Snow on the mind
In a season when most Minnesotan's minds are on barbecues and beaches, Ryan Paul is thinking of snow.
At this time last year, freshly graduated from Park High school, Paul was at Mount Hood in Oregon living out of his car all summer on the little bit of graduation money he had left after paying for a $900 season snowboarding pass.
His work on the snow is paying off though. Paul, 19, has placed in regional and national snowboarding competitions including, most recently, the Mammoth West Coast Invitational held at Mammoth Mountain Ski Area in California in May, where he took first place and won $10,000.
And if not for breaking his collarbone at the same tournament, he said he'd probably be on the powdery slopes of Mount Hood right now.
"I have to kind of take it easy," he said.
Paul has been sponsored by Burton -- a manufacturer of snowboarder gear -- since he was in ninth grade. Watching him move up the ranks over the years has been fun said Burton snowboards sales representative Bob Elmergreen.
"He's just got ... a creative and unique style on his board that kind of sets him apart from the rest of the kids here in the Midwest," Elmergreen said. "He's just got a great personality, strong work ethic and an overall passion for the sport."
Paul began snowboarding with a neighborhood friend in his back yard when he was about 9 years old.
"For two years it was just fooling around in his yard on a little plastic snowboard," Paul said. Then, as a fifth-grader he and his friend went to Afton Alps for the first time. He begged his parents for a season pass to Afton Alps the next year, and started going there nearly every day after school, he said. As an eighth-grader he joined the Afton Alps Riding D-Team, where he'd practice with coaches and compete with other resorts around the area.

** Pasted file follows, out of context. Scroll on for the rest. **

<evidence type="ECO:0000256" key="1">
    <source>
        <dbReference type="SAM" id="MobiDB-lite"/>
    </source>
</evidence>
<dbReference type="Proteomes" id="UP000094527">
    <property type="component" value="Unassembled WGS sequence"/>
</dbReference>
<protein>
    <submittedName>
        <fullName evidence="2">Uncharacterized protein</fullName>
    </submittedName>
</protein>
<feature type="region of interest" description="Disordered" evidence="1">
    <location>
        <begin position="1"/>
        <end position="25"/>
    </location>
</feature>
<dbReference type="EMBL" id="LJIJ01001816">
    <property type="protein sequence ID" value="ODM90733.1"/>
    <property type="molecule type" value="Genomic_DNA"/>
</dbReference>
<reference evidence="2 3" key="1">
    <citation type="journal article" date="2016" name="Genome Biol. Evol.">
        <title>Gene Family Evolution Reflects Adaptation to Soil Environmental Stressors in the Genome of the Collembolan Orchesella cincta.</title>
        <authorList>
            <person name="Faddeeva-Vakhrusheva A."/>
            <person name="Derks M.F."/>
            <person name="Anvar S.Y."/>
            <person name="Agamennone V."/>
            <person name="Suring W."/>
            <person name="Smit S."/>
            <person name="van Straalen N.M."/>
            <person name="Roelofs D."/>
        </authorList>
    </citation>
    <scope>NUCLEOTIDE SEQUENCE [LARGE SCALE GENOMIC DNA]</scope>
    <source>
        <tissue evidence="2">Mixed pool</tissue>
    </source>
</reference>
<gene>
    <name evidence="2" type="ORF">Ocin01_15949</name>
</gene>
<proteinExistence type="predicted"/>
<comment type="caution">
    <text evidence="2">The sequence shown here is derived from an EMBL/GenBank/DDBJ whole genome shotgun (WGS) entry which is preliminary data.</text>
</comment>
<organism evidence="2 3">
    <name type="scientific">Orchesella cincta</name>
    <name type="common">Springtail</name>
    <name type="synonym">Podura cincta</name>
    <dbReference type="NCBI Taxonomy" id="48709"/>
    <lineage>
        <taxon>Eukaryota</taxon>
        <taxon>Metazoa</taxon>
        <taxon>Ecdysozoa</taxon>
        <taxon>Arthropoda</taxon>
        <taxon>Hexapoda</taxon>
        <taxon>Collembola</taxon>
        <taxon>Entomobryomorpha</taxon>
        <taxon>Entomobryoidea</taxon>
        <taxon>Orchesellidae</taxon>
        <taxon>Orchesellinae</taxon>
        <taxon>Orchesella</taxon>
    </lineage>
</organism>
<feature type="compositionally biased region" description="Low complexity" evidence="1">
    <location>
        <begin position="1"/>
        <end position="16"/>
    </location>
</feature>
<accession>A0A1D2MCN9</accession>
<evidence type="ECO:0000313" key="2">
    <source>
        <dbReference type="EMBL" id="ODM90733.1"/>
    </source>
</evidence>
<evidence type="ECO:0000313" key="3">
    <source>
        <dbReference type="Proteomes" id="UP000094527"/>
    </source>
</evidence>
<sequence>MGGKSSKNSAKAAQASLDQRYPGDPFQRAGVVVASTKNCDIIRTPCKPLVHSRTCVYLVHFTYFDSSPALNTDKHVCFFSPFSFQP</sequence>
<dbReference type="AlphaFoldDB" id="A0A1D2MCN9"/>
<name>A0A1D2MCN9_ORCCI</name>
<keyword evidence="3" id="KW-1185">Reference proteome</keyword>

"I remember I was really bad at it at first," he said. "My nerves just got the best of me."
Eventually, the nerves wore off, though, when he started focusing on having fun, he said.
Once he was in high school, he started doing contests on his own. After he won a contest at Welch Village in Welch, Minn., as a ninth-grader, Burton began sponsoring him, and then he continued to compete regionally throughout high school. In 12th grade, he was able to take online classes to meet his graduation requirements, giving him the whole winter to snowboard and do contests. He won $2,000 that year.
"I was pretty excited that I got to get out of school and make money doing something that I really loved to do," he said.
Since graduating he's won or placed in contests at Mt. Hood and Powder Ridge among others. He's planning to recover from his broken collarbone in time to compete in the Hot Dogs and Handrails contest in September at Bear Mountain in California.
His current injury is the latest of many including three concussions and a broken wrist. He stopped wearing a helmet, saying he's had no concussions without it, much to his mother's displeasure.
"I try to encourage him to use it," said Jacki Paul. Still, Jacki Paul said she's happy her son's found something he loves, and is good at.
"I know he's good; I don't know all the tricks and everything," she said, "but I am really impressed."